Dev Update: E. Harton
Hi there survivors, since some of you appreciated my last Status Report contribution, I’m going to try and keep them as regular as possible. While knowing that my wall of text is not going to be an easy read for everyone, I do believe it’s necessary to try and write stuff in technical detail in order to have and provide an honest coverage of what’s happening in the DayZ Dev Team offices.
There will be a lot of stuff happening over the coming months, and I want to guide you through it with as much information as possible. At this point, there are two large releases scheduled for this year. and we’re fully focused on those. The development is divided into strike teams – a smaller strike team is working on the 0.62 update, which we internally like to call a “Visual Upgrade”. It contains tweaks to lighting and new forests, as well as general world fidelity improvements (we have more to come in that department for follow-up/future updates as well).
As far as what that means in a bit more detail, the Visual Upgrade coming with the 0.62 update will feature:
- New tree models
- Denser forests
- New clutter (grass, small plants)
- New surface textures (roads, plains and such)
- Improved wind behavior
- New shader for the wind, affecting trees and grass
- Tweaked and changed lighting for the world (for a more apocalyptic feel, yay!)
- Small improvements to satellite textures
- Rain affected by wind and refinement of its behavior in general
- Many reworked locations on Chernarus
- Reworked ghillie (to be consistent with new tech)
- Small bugfixes to some issues from 0.61
The 0.62 update will NOT introduce:
- Any changes to gameplay
- Any changes to buildings and structures (in terms of model graphical fidelity)
- Any changes to player model fidelity
- Any changes to animation fidelity
- Any of the gameplay changes, or new content that we’ve been occasionally mentioning in Status Reports
- (those are all scheduled for BETA/0.63)
After this milestone, the strike team for 0.62 will merge with the current 0.63 strike team, and join their efforts to reach BETA on our Steam branches as soon as possible. BETA/0.63 will be a major change for the game as a whole. That is the update that you guys have all been waiting for, and we have been working hard to reach that goal for the past few years. What does that mean in more concrete terms though?
All the new engine technology we have developed for DayZ, along with the content of the current game – all merged in and improved, as it has been refactored from functionality point, design-wise, and in terms of fidelity as well. Moreover, additional content and features that we couldn’t properly implement on the legacy tech.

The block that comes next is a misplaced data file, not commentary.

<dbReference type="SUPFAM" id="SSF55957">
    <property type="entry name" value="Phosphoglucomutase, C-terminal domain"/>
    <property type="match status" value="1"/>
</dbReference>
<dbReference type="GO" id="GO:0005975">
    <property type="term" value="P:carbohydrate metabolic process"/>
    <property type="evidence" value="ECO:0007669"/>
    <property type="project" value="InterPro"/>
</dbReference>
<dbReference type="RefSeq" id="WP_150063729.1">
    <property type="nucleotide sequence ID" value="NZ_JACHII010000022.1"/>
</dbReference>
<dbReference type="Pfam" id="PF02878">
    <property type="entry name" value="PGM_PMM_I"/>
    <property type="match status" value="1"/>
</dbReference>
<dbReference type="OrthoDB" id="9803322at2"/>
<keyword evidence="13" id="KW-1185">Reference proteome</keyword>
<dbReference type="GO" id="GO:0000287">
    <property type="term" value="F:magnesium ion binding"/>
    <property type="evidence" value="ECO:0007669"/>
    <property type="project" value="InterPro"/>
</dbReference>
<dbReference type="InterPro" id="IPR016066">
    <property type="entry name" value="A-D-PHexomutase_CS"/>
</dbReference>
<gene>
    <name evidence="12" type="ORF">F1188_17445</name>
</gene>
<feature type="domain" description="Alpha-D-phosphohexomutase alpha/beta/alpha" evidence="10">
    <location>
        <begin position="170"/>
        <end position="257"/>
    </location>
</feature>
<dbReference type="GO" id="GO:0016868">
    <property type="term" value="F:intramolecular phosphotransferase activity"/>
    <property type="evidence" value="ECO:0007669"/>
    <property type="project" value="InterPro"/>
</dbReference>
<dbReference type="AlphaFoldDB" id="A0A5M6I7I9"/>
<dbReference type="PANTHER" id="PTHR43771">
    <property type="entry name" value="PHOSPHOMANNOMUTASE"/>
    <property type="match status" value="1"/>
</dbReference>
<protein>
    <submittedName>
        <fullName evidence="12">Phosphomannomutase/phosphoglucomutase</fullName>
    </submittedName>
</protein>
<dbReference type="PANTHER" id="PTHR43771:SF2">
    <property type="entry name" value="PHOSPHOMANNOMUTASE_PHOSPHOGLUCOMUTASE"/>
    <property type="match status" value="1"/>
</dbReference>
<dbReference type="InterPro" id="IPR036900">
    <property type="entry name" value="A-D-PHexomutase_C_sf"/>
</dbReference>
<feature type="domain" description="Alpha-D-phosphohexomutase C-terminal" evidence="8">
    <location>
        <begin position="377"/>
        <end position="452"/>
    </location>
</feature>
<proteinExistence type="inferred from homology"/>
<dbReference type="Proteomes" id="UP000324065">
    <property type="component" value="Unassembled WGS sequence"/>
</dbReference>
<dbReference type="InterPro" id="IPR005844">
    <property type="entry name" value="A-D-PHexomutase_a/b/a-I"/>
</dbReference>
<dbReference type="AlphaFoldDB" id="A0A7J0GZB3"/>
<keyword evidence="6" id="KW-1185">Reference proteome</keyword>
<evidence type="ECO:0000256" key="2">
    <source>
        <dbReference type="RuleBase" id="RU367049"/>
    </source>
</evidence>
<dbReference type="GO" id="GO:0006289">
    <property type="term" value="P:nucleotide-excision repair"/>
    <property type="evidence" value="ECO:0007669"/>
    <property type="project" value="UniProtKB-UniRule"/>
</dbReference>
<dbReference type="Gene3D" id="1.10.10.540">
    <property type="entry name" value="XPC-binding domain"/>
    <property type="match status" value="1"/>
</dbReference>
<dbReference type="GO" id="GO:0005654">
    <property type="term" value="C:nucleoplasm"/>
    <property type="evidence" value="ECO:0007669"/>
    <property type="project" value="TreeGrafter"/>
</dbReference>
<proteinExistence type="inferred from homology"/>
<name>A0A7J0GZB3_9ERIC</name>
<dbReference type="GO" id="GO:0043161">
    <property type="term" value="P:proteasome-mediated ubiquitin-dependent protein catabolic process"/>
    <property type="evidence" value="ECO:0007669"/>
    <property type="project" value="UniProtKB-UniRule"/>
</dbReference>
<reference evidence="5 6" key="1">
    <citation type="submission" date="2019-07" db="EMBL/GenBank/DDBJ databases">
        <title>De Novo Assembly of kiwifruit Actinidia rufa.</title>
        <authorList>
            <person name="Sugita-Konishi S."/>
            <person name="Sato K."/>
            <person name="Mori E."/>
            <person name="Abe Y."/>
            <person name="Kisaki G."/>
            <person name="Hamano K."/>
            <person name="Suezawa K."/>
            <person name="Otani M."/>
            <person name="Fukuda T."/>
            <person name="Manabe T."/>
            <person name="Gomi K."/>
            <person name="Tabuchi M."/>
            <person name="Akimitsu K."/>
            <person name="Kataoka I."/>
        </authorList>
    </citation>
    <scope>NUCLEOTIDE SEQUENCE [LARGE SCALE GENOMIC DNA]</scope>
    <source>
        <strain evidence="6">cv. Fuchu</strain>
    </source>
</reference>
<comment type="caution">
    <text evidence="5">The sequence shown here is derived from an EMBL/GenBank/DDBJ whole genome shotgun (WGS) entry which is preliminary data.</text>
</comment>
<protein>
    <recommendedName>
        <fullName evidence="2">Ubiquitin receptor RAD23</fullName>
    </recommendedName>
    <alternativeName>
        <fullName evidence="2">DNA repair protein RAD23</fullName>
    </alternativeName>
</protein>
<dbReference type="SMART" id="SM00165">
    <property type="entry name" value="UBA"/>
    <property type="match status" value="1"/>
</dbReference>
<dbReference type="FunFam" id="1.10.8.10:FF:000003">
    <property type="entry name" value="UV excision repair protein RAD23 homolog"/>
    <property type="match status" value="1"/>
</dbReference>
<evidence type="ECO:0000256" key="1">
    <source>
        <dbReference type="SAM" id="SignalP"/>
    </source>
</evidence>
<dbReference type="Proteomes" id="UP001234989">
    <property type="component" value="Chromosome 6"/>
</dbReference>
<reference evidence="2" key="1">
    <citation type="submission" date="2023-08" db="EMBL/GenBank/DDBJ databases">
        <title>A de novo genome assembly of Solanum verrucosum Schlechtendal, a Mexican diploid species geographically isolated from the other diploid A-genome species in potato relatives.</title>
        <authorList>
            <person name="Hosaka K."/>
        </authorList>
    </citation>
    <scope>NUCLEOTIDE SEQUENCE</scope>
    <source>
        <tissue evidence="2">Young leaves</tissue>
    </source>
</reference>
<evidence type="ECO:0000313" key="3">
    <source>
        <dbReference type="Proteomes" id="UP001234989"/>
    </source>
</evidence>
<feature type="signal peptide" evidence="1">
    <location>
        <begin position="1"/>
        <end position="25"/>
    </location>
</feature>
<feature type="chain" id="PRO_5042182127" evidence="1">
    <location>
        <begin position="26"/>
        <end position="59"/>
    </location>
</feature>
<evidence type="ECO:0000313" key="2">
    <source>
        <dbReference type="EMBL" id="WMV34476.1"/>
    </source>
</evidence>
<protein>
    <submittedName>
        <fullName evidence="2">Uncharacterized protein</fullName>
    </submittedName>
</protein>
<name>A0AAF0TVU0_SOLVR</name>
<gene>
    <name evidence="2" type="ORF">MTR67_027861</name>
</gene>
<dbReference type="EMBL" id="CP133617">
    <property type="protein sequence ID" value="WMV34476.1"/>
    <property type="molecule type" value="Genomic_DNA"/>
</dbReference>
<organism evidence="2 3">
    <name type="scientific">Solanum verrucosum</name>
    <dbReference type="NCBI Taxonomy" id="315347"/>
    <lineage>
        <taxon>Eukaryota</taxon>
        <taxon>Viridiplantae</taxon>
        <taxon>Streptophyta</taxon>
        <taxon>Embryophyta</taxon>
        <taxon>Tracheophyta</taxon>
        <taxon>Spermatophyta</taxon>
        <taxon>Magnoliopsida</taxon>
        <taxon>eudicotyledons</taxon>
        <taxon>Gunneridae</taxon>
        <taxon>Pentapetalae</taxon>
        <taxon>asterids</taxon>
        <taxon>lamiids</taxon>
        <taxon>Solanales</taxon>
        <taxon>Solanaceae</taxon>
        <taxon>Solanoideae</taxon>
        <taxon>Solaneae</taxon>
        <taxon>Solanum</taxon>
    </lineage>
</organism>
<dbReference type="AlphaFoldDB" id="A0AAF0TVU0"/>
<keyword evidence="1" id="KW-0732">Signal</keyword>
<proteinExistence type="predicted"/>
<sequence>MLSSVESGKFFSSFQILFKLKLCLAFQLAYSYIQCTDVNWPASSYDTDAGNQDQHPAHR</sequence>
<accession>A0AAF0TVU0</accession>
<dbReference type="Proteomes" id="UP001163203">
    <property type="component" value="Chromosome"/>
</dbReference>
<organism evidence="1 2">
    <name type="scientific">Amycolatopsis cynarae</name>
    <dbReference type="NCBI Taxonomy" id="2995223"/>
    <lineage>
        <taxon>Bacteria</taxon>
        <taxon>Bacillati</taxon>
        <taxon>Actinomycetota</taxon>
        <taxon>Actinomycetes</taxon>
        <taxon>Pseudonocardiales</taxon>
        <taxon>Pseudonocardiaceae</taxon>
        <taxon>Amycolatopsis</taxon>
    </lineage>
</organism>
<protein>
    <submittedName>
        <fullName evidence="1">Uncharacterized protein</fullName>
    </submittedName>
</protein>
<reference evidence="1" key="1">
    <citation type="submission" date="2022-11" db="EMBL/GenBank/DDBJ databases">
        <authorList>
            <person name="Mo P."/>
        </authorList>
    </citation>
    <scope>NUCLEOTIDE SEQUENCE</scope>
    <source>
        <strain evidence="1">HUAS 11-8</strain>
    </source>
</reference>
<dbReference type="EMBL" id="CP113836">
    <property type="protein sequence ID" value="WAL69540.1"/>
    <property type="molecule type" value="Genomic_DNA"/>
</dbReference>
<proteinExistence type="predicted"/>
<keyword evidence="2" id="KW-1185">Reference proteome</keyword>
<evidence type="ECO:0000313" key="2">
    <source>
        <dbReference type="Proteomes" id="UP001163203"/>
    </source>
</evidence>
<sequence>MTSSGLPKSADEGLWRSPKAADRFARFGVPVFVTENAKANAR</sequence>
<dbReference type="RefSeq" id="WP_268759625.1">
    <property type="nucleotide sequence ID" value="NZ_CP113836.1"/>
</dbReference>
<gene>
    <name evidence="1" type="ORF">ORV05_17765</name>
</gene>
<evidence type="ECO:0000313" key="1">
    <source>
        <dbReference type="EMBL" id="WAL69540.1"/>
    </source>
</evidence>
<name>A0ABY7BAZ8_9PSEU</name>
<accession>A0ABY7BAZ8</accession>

Besides all the refined features, content and overall improvements to the DayZ experience, we also aim to release a handy toolset very near to (or along with) the initial BETA/0.63 update. This toolset will contain the much-requested server files.
I know you are all asking: But when?!?! As much as I would love to tell you now, we want to be able to deliver a seamless core gameplay loop without bugs breaking it at first. Our main goal now is to get the melee combat and ranged combat work on the new technology, and in a real game environment, not only in a debug mode.
A lot of work has been done already (like new synchronization, damage system, player representation, and more), so this means mostly adding support in synchronization, and adding content for new features in the animation system are ahead of us, but it’s still a lot to handle.
So just so you get the idea of what work is being done at the moment (from the perspective of disciplines):
- Refactor of hard coded world interactions to script. There were still a couple left (opening doors for example). Creation of core synchronization model for these
- Moving VOIP to server authoritative completely
- New weapons API for weapon script implementation
- Inventory conditions implementation for item states and more
- Optimizations of item spawning for server performance
- AI script API for behavior modification
- New player spawn definition
- New item spawn definition
- Vehicle behavior in new technology
- Backend toolset (srvlet) for central manipulation of economy, and server management (community version)
- User actions manager for the new synchronization model
- Player representation refactor and debug functionality for new player (visualization and toggles for testing and manipulation)
- New hierarchy of item configurations (includes new technology like damage system, procedural coloring and such)
- Data re-structuralization to suit the new setup (file structures at the moment)
- Inventory refactor and optimization according to internal version
- Integration of soft skills to actions in game
- Electricity and its implementation
- Placing of items in world and its implementation
- Implementation of animation player turns
- Polishing new weapon animations (unjamming)
- Implementation of hit reactions to melee combat in the new system
- Work on inverse kinematics and item poses
- Tweaking player graph
- Implementation of detailed user actions animations
- Toolset refinement
- New inverse kinematics implementation
- New physics representation for non-player entities
- New shaders for trees and grass
- Hit reactions in animation system
- Synchronization of new animation system
- Player turns
- Aiming model
- New models (sorry, don’t want to spoil stuff! (smile))
As you can see, there is a lot of work ongoing, in order to implement all the new technology and content. Most of the tasks are now aiming to get things working together as seamlessly as possible, and a lot of them are playable in different debug environments.